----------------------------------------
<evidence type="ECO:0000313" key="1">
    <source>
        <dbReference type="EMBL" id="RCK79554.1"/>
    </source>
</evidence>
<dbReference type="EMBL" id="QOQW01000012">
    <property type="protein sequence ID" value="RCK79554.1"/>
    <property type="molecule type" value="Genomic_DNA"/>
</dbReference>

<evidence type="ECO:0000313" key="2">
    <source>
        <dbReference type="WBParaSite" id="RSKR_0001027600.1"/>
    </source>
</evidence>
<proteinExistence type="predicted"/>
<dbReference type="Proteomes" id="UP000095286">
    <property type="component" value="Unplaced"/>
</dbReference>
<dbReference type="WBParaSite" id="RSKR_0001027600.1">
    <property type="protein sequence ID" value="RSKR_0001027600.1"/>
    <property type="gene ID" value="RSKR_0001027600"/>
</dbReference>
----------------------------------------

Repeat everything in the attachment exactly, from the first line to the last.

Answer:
<evidence type="ECO:0000313" key="1">
    <source>
        <dbReference type="EMBL" id="RCK79554.1"/>
    </source>
</evidence>
<dbReference type="EMBL" id="QOQW01000012">
    <property type="protein sequence ID" value="RCK79554.1"/>
    <property type="molecule type" value="Genomic_DNA"/>
</dbReference>

<evidence type="ECO:0000313" key="2">
    <source>
        <dbReference type="WBParaSite" id="RSKR_0001027600.1"/>
    </source>
</evidence>
<proteinExistence type="predicted"/>
<dbReference type="Proteomes" id="UP000095286">
    <property type="component" value="Unplaced"/>
</dbReference>
<dbReference type="WBParaSite" id="RSKR_0001027600.1">
    <property type="protein sequence ID" value="RSKR_0001027600.1"/>
    <property type="gene ID" value="RSKR_0001027600"/>
</dbReference>